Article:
WHITE PLAINS, N.Y. (CN) – Sprint sold $2.3 billion worth of delinquent wireless accounts without telling the buyer that some of the accounts were the subject of class action lawsuits, the buyer claims in Westchester County Court.
Cavalry SPV says that between December 2003 and May 2008, it bought eight portfolios of “charged-off consumer wireless phone debt from Sprint,” worth $2.3 billion.
When Sprint customers fail to pay their bills, the company cancels the accounts and charges an early termination fee.
Four months before Cavalry paid $87 million for the first portfolio, California consumers brought a class action against Sprint, alleging that its early termination fees were unfair, according to the complaint.
Delaware-based Cavalry says that while it was acquiring the remaining seven portfolios, a class of Illinois consumers and a nationwide class also sued Sprint over the same issue.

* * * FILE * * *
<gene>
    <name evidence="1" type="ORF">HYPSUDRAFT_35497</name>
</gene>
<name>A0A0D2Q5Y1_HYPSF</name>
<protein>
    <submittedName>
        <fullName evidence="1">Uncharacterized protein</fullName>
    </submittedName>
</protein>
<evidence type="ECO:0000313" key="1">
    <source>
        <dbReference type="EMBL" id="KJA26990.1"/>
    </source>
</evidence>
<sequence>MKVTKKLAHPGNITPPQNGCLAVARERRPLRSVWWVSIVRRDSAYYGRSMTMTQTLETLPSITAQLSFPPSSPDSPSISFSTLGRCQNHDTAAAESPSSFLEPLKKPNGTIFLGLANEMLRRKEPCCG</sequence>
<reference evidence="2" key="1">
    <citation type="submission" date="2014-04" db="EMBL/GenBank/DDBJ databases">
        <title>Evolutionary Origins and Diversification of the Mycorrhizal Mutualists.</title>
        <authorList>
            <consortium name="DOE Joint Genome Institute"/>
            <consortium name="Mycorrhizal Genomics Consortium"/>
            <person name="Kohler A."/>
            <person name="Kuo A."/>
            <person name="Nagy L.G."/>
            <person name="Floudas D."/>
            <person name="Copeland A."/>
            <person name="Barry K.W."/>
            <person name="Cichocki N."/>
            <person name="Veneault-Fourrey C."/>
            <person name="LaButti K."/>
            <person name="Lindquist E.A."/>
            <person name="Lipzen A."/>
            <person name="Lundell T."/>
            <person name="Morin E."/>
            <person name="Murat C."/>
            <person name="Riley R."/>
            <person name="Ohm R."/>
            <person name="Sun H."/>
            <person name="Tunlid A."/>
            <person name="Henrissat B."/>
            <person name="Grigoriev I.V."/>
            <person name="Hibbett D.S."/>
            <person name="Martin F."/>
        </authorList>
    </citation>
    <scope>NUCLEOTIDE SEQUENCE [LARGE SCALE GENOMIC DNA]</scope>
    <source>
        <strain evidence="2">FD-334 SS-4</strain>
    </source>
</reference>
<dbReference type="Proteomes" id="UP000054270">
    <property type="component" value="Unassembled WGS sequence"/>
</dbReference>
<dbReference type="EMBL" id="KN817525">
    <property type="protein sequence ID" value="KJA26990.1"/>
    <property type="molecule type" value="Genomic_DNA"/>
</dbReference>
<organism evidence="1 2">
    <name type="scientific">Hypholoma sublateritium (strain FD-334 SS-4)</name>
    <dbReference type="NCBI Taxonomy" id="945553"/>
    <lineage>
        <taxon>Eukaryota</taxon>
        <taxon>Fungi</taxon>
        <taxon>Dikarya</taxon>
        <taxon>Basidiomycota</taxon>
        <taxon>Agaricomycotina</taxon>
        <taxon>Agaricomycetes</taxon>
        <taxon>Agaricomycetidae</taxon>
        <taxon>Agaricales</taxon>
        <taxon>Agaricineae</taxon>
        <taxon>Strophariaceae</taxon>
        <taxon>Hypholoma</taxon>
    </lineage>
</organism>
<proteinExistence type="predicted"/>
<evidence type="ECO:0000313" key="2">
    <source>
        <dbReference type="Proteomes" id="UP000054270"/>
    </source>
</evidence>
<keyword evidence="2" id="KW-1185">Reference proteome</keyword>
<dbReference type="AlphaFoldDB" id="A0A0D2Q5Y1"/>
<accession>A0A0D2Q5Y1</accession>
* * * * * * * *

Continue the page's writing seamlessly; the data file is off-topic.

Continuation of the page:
Sprint is appealing the December 2008 California ruling, which found that its early termination fees were invalid, according to the complaint.
Cavalry claims Sprint waited more than 5 years to notify it about the California lawsuit. Sprint never notified Cavalry about the Illinois or the nationwide class actions, according to the complaint.
Cavalry sued Sprint Spectrum and 21 subsidiaries for breach of warranty. It is represented by Eric Mayer with Susman Godfrey of Houston.